As for verifying the magnetic phase properties of the Mn3Ge films on the Ru and Pt seed layer, we performed the magnetization measurement under a field of up to 5 T at room temperature. Fig. 2(a) shows the result for the film with the Ru seed layer. The magnetization M exhibits anisotropic behaviour. In the case the field is applied along the in plane direction, a hysteresis with the spontaneous component of 50 emu/cc at H = 0 was observed (red line in Fig. 2(a).) Meanwhile when the field is applied along the out of plane direction, no clear hysteresis is presented and M becomes smaller at H = 0 to be 10 emu/cc (blue line in Fig. 2(a).). The magnetization is not fully overlapped and a small hysteresis is observed even in the out of plane configuration possibly due to the polycrystalline character of the film. Fig. 2(b) exhibits the magnetization in the film with the Pt layer. It is clearly seen that the magnetization decreases compared to the tetragonal phase and any hysteresis is no longer observed. It is listed as one of the future tasks to examine the temperature dependence of magnetic susceptibility to clarify the TN of the γ-Mn type Mn3Ge film.
To reveal the transport properties related to their magnetic phases, we measure the Hall resistivity ρH at 300 K. The magnetic field is applied along the out of plane direction (perpendicular to the film surface). The Hall resistivity of the Mn3Ge with the Ru layer (Fig. 3(a)) is saturated at the coercivity of 0.7 T, which is consistent with the results seen in the magnetization curve (Fig. 2(a)), where the hysteresis loop is not closed under the applied field of up to 5 T. The large coercivity is in good agreement with previously reported D022 tetragonal Mn3Ge films32,36. From the high-field data with a linear dependence, we calculate the carrier densities of n = 3.0 × 1022 cm−3, which is also similar to the reports13. The inclination of the Hall resistivity loop may come from the small ordinary Hall resistivity.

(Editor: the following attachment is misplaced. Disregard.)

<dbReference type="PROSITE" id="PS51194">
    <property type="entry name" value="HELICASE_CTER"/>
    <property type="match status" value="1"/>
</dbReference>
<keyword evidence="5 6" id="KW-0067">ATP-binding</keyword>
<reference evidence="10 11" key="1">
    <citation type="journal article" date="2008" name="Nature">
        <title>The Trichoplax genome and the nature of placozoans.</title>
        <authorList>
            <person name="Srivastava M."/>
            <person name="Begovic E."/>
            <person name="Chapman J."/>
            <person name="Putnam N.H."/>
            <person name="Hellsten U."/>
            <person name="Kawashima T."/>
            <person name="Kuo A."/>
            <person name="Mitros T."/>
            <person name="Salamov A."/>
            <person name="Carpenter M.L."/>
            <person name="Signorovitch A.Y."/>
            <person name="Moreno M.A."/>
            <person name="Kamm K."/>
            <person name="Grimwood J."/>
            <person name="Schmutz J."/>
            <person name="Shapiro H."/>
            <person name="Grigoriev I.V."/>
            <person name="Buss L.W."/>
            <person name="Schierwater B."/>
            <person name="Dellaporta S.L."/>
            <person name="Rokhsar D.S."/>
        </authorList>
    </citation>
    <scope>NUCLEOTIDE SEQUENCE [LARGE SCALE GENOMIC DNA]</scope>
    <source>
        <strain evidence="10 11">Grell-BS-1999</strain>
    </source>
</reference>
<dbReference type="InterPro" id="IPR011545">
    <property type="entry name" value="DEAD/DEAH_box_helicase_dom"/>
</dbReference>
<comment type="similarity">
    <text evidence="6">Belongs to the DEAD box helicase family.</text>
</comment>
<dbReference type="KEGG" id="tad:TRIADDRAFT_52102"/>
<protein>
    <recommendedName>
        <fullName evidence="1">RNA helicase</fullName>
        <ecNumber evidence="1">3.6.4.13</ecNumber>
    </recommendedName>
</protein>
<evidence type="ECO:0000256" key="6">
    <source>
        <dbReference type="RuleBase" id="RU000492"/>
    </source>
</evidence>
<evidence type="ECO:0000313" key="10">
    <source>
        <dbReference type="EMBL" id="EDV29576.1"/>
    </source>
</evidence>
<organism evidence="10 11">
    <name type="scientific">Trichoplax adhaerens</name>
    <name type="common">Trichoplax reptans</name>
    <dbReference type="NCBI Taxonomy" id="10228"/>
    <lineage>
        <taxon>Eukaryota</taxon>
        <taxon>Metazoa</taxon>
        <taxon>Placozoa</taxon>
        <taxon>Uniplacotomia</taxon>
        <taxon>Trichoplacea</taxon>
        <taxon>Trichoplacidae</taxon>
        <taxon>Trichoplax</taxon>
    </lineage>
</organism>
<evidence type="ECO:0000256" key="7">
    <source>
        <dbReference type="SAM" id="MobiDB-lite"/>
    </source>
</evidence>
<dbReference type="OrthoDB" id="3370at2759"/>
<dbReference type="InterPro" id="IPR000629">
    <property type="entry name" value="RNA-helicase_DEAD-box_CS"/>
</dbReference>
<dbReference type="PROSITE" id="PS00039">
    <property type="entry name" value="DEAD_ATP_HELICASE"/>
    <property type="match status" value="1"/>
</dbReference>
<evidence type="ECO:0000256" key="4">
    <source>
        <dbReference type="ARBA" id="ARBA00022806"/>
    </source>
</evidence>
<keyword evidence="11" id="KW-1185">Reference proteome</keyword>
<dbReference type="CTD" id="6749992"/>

The result of the film with the Pt layer (Fig. 3(b)) again shows significantly different properties from the tetragonal phase. It does not include hysteresis, and almost no anomalous Hall resistivity is observed. This Hall measurement result, together with the obtained magnetization curve, suggests that the Pt(35)/Mn3Ge(100) layer should have either paramagnetic or antiferromagnetic state at room temperature.
The exchange bias (EB) effect induced at the interface between a ferromagnet (FM) and an antiferromagnet (AFM) has been exploited for spintronics applications such as magnetoresistive random access memory (MRAM)35,48 and magnetic sensors49,50. In these devices, EB plays the role of pinning the magnetization of a reference layer along one direction so that the two distinct states in magnetoresistance effect can be easily distinguished51.
From the perspective of AFM materials, however, EB could be a strong evidence to prove the presence of AFMs itself in multilayered structure. For example in hexagonal Mn3X (X = Ge, Ga, Sn) compounds which are known to show antiferromagnetism, EB effect has been confirmed in their thin films23–28. EB causes the enhancement of coercivity and the shift in the center of the magnetization hysteresis loop of the FM layer. This shift, called EB field (Hex), occurs along the applied field axis, and always in the opposite direction of the field. The shift in the hysteresis loop is thought to be related to frustration of uncompensated spins at the AFM/FM interface51. The strength of the EB depends strongly on the magnetic structure, anisotropy, crystalline order, thickness, and texture of the AFM for a given system25.